We have also compared the CO line ratios in local ULIRGs with those in our lensed SMGs, by taking CO(5–4) and CO(6–5) for example. The ratios of / from the two sub-samples turn out to be similar within the uncertainties. Their mean values are 1.6 and 1.4 with the standard deviations of 0.35 and 0.37 for local ULIRGs and high-redshift lensed SMGs, respectively. This suggests that the differential lensing is unlikely introducing a large bias of choosing molecular gas with very different gas conditions.

4. Galactic properties and differential lensing

4.1. Molecular gas mass

One of the most commonly used methods to derive the mass of molecular gas in galaxies is to assume that it is proportional to the luminosity through a conversion factor αCO such as , where MH2 is the mass of molecular hydrogen and αCO is the conversion factor to convert observed CO line luminosity to the molecular gas mass without helium correction (see Bolatto et al. 2013, for a review). Here we adopt a typical value of αCO = 0.8M (K km s-1 pc2)-1 which is usually found in starbursts as observed in local ULIRGs (Downes & Solomon 1998). The total mass of molecular gas Mgas is then inferred by multiplying MH2 by the factor 1.36 to include helium. One should also note that at z = 2.1–4.2, the cosmic microwave background (CMB) temperature reaches ~8.5–14.2 K, which is non-negligible to the low-J CO lines. A typical underestimation of the CO(1–0) luminosity could be around 10%–25% if Tk= 50 K, and for the bulk of the molecular gas, which is normally colder than 50 K and is only bright in the low-J transitions, the CMB effect may be even more severe as pointed out by Zhang et al. (2016; see also da Cunha et al. 2013). Although far from being settled, recent observations of high-redshift SMGs favour αCO being close to the value of local ULIRGs with large uncertainties (Ivison et al. 2011; Magdis et al. 2011; Messias et al. 2014; Spilker et al. 2015; Aravena et al. 2016b).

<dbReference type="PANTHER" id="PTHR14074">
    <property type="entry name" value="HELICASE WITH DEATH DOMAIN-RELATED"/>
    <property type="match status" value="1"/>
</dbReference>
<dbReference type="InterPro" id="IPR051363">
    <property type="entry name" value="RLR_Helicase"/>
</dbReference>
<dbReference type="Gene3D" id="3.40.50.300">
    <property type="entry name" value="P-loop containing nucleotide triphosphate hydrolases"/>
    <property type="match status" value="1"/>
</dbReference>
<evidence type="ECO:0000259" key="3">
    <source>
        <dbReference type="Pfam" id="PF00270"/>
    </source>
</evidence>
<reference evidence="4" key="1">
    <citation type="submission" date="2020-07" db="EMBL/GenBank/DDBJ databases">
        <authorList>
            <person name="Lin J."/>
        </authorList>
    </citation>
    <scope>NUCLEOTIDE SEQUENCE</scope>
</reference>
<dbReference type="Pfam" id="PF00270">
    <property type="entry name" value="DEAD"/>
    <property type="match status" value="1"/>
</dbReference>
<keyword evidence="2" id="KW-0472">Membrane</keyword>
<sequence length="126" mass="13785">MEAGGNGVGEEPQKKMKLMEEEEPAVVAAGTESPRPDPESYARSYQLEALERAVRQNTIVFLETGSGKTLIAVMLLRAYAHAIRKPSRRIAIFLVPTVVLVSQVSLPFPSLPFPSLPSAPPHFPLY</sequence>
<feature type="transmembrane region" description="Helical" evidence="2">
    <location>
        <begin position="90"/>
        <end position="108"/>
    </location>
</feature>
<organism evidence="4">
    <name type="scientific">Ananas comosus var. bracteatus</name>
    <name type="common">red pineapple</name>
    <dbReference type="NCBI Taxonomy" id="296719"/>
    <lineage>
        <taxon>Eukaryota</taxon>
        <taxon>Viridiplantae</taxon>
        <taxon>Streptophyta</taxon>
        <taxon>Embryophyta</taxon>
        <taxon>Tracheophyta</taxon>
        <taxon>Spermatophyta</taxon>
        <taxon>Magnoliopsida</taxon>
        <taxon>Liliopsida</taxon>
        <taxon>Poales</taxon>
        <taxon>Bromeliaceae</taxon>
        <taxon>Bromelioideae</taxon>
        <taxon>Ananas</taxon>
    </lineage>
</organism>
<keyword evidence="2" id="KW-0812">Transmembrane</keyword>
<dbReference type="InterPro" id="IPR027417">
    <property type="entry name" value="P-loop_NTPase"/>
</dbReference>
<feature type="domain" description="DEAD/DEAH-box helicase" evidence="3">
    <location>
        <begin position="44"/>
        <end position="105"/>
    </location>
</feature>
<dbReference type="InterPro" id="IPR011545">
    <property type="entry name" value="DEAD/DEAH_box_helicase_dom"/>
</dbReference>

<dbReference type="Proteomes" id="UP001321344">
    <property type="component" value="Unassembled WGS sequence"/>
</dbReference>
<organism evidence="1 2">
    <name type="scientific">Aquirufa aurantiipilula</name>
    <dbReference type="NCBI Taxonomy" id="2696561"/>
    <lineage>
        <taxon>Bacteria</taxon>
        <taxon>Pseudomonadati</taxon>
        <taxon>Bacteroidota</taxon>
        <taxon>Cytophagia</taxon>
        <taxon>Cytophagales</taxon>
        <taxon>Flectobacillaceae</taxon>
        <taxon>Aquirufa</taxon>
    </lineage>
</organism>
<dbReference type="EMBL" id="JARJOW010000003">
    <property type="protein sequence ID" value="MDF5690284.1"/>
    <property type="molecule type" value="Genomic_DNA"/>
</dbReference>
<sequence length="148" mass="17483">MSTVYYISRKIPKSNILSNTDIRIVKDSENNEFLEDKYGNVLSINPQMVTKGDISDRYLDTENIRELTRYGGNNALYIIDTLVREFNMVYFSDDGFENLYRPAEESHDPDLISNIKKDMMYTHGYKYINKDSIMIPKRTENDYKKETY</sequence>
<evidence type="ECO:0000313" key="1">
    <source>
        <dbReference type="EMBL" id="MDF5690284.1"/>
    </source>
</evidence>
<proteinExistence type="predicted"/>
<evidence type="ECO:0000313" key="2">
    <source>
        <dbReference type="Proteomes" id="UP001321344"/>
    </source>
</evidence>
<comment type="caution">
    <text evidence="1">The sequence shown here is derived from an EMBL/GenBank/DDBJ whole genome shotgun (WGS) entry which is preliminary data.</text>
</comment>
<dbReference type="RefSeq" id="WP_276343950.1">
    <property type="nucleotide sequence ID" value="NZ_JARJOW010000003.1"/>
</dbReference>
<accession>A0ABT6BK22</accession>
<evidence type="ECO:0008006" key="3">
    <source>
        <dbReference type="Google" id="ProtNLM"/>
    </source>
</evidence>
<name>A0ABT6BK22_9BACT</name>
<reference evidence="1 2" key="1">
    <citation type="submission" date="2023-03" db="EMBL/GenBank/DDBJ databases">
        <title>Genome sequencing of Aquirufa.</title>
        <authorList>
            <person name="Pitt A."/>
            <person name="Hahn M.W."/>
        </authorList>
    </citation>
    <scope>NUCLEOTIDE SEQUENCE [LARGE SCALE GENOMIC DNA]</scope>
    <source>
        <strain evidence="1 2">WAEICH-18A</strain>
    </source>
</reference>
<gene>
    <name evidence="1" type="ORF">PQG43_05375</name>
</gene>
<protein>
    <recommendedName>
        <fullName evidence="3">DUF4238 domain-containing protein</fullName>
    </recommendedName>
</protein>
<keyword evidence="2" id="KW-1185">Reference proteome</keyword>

Table 5

Observationally derived physical properties of the H-ATLAS SMGs.